Written by: Nicole Miller
Water is often thought of as an infinite resource because of the vastness of the oceans, lakes and rivers and the great quantities of rainfall across the land.
In actuality, of all the water on this planet, less than 0.3% of it is accessible for human consumption.2 Of that 0.3% of accessible water, many regions are battling pollution in their local tap water, as well as water shortages.
In fact, in a 2014 study by the U.S. Government Accountability Office, “40 of 50 state water managers expected shortages in some portion of their states under average conditions in the next 10 years”1.
This is a reality that we are seeing ring true 8 years later.
Groundwater in the USA is the main source of drinking water for almost 50% of the total population and “provides over 50 billion gallons per day for agricultural needs.”4 However, as shown in Figure 1 and described by USGS in “Groundwater Decline and Depletion,” many of the USA’s largest aquifers are depleting due to the outweighed removal of water from natural replenishing4.
1 “Map of the United States (excluding Alaska) showing cumulative groundwater depletion, 1900 through 2008, in 40 assessed aquifer systems or subareas….Colors are hatched in the Dakota aquifer (area 39) where the aquifer overlaps with other aquifers having different values of depletion.”4
Although, this is not just an issue with large aquifers and the ramifications on one side of the country will inevitably affect the country as a whole, as we share resources throughout from bottled water to crops and livestock watered with local aquifers. Not to mention, as we deplete our own resources, we are simultaneously depleting the resources for our surrounding ecosystems, which require clean water just as we do.
As with all environmental issues, there is a trickle-down effect that must be taken into consideration.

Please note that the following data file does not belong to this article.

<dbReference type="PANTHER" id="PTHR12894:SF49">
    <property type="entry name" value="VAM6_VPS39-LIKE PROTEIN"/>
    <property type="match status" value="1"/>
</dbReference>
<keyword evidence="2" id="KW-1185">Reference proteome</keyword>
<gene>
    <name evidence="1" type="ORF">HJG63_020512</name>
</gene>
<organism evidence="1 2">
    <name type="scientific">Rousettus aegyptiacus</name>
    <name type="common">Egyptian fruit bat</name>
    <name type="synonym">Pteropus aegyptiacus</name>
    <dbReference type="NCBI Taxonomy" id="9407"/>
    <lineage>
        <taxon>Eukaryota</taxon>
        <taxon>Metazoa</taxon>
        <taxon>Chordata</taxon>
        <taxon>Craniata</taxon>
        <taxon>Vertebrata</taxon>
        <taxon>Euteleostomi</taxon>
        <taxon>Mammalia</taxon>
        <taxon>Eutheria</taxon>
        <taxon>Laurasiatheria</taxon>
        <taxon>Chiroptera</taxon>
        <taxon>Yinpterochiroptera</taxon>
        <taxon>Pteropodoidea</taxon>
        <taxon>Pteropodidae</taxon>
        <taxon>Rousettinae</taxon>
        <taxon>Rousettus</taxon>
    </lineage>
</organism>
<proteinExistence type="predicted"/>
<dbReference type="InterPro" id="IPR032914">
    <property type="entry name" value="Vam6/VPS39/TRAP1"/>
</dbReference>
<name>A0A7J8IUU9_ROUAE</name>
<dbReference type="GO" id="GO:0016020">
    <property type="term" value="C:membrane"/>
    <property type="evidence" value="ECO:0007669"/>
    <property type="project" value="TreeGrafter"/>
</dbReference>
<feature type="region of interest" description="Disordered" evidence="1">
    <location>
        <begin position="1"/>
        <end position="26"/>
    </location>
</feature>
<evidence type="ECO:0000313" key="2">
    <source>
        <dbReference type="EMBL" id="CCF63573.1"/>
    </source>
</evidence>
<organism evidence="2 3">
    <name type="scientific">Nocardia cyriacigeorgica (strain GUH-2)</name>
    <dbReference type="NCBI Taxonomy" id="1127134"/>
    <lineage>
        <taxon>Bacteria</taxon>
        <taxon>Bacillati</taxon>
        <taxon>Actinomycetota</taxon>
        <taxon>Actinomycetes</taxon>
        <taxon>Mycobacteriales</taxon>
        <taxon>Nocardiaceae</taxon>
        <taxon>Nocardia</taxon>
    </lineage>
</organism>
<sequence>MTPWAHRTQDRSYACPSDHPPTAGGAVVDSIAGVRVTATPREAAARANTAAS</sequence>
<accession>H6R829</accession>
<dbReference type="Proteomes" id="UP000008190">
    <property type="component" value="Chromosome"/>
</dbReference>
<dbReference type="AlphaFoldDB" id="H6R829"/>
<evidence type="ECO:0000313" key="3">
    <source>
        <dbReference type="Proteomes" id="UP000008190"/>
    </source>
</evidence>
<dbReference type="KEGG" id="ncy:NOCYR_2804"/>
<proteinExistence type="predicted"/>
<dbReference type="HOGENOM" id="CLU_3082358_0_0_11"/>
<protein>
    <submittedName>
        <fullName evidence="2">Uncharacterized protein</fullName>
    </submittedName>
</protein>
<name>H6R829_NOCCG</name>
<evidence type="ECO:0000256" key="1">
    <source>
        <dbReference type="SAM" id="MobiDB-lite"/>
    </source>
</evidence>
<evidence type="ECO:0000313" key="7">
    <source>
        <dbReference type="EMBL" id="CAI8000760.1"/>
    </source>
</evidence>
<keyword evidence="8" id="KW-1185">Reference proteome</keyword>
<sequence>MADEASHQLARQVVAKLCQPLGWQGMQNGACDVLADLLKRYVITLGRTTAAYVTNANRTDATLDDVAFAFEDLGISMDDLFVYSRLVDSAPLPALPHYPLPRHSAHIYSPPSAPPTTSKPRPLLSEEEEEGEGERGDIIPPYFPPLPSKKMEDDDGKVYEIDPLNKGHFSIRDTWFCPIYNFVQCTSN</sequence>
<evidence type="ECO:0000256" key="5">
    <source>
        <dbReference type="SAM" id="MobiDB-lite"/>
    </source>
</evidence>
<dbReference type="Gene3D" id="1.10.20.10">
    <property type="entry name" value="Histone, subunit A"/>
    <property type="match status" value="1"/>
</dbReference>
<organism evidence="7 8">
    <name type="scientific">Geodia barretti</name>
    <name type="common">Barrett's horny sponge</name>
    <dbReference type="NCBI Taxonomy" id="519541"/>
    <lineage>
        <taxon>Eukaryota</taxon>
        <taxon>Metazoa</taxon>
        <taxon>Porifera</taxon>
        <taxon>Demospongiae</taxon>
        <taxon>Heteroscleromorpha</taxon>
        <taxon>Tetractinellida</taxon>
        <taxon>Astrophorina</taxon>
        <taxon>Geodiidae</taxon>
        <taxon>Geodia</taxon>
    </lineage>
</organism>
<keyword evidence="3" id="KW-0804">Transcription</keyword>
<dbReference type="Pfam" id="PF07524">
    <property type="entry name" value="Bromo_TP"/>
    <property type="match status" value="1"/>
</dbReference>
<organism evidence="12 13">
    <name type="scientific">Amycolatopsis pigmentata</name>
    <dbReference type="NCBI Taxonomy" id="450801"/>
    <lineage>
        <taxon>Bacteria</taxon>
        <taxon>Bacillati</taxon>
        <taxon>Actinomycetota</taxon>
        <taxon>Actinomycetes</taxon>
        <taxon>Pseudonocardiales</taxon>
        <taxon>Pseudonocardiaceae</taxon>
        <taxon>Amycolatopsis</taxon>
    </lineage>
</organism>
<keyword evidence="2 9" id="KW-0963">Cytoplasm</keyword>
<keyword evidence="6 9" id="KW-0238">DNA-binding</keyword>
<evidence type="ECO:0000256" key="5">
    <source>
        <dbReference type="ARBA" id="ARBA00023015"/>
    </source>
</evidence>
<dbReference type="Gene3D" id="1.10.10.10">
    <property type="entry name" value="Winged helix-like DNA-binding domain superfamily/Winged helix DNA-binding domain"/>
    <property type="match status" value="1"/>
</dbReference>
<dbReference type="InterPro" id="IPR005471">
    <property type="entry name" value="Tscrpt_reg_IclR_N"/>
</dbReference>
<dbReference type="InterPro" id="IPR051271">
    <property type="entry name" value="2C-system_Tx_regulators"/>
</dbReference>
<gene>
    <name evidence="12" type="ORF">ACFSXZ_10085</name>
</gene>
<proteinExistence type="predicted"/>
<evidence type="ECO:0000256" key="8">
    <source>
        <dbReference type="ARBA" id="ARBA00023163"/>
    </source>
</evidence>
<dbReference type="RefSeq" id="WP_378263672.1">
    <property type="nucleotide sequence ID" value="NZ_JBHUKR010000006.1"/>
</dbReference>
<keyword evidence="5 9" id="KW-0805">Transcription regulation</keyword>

But as a society or individual, what can we do to help?
Firstly, if your local tap water is safe to drink, then choose that option before purchasing bottled water and taking away the local tap water from others. You can also install a whole-house water filter if worried about certain pollutants in the local tap water.
Secondly, opt to use a dishwasher and heated dry option instead of handwashing your dishes where applicable.3 Unless you are correctly hand washing dishes in a two-basin setup as described in Porras, Gabriela Y, et al article, it is more efficient in both greenhouse gas emissions and water usage, to use a dishwasher (with the only pre-treatment being scraping off food particles).3
Thirdly, when purchasing appliances and plumbing fixtures, only purchase those that are WaterSense® labelled. This ensures they are water efficient. Also opt for dual flush toilets if composting toilets are not an option.
Fourth, do not plant grass for landscaping and instead plant native flora that doesn’t require extra watering. If some form of grass is desired, try planting an alternative like wildflowers, clover, moss or sedum. These can give a similar visual and functional effect as grass but promote a more biodiverse ecosystem while also requiring little to no manual watering.
Lastly, if you do choose a landscape that requires manual watering, install a rain catchment system to supply the water instead of using potable water out of the hose bib. There is no reason to use clean drinking water on plants and lawns, when they will fair just fine with rainwater.
There are many other ways to increase water efficiency and reduce water consumption, however these listed are some of the easiest and best ways that you can make a difference just in your home.
At TC Legend Homes we understand the importance of water conservation through efficiency, which is why we have made it our standard to require WaterSense® labelled fixtures. We also encourage clients to landscape with only native flora and add rain catchment systems to their yard.
In actively reducing our water consumption and using water efficient solutions, we can help reduce the rate at which we are depleting the world’s accessible water, leaving more time to find a solution to the water crisis and help reverse the impact we’ve already had.
This in turn, will also reduce the impact that our water depletion is having on the ecosystems around us, as well as help reduce the inequity that comes with competition for draining resources.
“Freshwater: Supply Concerns Continue, and Uncertainties Complicate Planning.” GAO, U.S. Government Accountability Office, https://www.gao.gov/products/gao-14-430. 2/21/22.
2 Kimberly Mullen. “Information on Earth’s Water.” NGWA, National Ground Water Association, https://www.ngwa.org/what-is-groundwater/About-groundwater/information-on-earths-water. 2/21/22.
3Porras, Gabriela Y, et al. “A Guide to Household Manual and Machine Dishwashing through a Life Cycle Perspective.” Environmental Research Communications, vol. 2, no. 2, 12 Feb. 2020.
4Water Science School. “Groundwater Decline and Depletion.” USGS, United States Geologic Survey, https://www.usgs.gov/special-topics/water-science-school/science/groundwater-decline-and-depletion. 2/21/22.